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The Gothic is undeniably intertwined with transformative states, both literally, such as with the presentation of supernatural beings that lie between life and death, and also thematically, with the idea of transitional time periods and settings. One of the great contradictions of Gothic literature is how, while transformations are integral to the genre, there remains a divide between novels that use this to portray a transgressive message, and others that promote conformist morals. This contradiction becomes even more apparent when comparing Angela Carter’s 20th century The Bloody Chamber with Bram Stoker’s 19th Century work Dracula, as while both present transformations, the former uses this as a positive force whereas the latter can be viewed as cautionary and moralistic.
Both Carter and Stoker combine the gothic trope of the ‘abhuman’ with the idea of transformation to convey wildly different ideas on sexuality and gender. Dracula is perhaps most famous for its eponymous vampire, who acts as the main antagonist of the novel. The vampire itself can be seen as a being that is inherently transformative, anthropomorphic on the whole but with uncanny corpse-like differences such as “sharp, protruding teeth” and “pallid” complexions. Yet what makes the Victorian vampire so distinct – in opposition to the original folklore – is its sensuality and “voluptuousness”, shown also through the vampire women and mid-way through the novel with the vampirisation of protagonist Lucy. Lucy’s literal transformation from an innocent into a “bloodstained, voluptuous” creature with a complexion that resembles “Medusa’s snakes”, epitomises the role of the vampire in Stoker’s novel. Earlier gothic novels often focused on individual vampires, such as Polidori’s the ‘Vampyre’, and most significantly the lesbian vampire of Carmilla, from which Stoker borrowed heavily. However, what makes Stoker’s vampires distinct is not the threat of a Dracula alone, but the threat of mass transformation – an anxiety that is undeniably intertwined with female sexuality. Even before her transformation Lucy showed signs of breaking Victorian sexual taboos, expressing a desire for polygamy when she proclaims “why can’t a girl marry three men”. Thus her transformation and extermination by her fiance who drives a phallic stake “deeper and deeper” into her can be read as a policing of female sexual expression, and some modern critics have even interpreted the sequence as a euphemized form of corrective rape.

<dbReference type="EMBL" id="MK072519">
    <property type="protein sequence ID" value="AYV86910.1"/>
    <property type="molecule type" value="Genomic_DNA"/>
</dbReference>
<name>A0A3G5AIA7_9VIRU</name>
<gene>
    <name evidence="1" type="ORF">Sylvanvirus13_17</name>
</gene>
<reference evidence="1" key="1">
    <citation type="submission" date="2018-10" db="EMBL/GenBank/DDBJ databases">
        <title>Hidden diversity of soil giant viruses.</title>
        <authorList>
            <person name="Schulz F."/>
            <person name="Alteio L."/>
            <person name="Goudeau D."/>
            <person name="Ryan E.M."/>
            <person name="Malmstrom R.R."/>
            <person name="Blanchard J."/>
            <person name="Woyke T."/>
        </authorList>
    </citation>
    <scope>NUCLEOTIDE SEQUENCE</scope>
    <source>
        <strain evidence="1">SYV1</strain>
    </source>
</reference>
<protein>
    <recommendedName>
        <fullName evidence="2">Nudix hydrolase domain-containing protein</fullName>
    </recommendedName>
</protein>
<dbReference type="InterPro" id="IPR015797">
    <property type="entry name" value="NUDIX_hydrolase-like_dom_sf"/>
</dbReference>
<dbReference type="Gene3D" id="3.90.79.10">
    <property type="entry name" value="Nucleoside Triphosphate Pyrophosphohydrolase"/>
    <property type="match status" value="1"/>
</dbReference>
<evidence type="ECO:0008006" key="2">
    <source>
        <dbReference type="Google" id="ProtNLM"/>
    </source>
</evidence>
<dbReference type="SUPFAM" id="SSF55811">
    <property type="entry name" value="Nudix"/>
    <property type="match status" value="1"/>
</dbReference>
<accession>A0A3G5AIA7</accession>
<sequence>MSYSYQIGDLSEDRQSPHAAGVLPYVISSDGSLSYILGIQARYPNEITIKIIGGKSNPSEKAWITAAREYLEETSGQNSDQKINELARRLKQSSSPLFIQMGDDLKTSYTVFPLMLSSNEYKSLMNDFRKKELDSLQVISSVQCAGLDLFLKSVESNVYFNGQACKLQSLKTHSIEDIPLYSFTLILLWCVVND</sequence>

In contrast, the transformation of Carter’s protagonist in The Tiger’s Bride can be read as an absolute rejection of traditional sexual morals. The protagonist of the story learns that to defy the patriarchal system – expressed through her father who “lost me (her) to the beast at cards” – “the lamb must learn to run with the tigers”. Carter uses the tiger and lion as representations of men and women, and in the climax of the novel this biblical imagery becomes literal. In an almost magical realist manner the narrators skin is licked off by the beast, revealing a “nascent patina of shining hairs”. It is possible to view this as a Sadian approach to morality, with Carter appropriating the traditional Beauty and the Beast story to one where beauty becomes beast and escapes her sacrificial role as lamb or – as Carter calls it – “existing in the passive sense”. From a sex-positive feminist perspective, Carter, unlike Stoker, uses the gothic trope of transformation from human to abhuman to embrace female sexuality as a method of overcoming a system of oppression. In her novel The Sadian Woman she claims “it is eat or be eaten”, and the transformation of the Tiger’s bride is perhaps best read as a fictionalized version of this view. In the context of the 1970s this approach was radical, as even feminist opinion was divided upon Carter’s arguably sympathetic take on the original sadist Marquis de Sade. Therefore, unlike in Dracula, transformation is intentionally transgressive.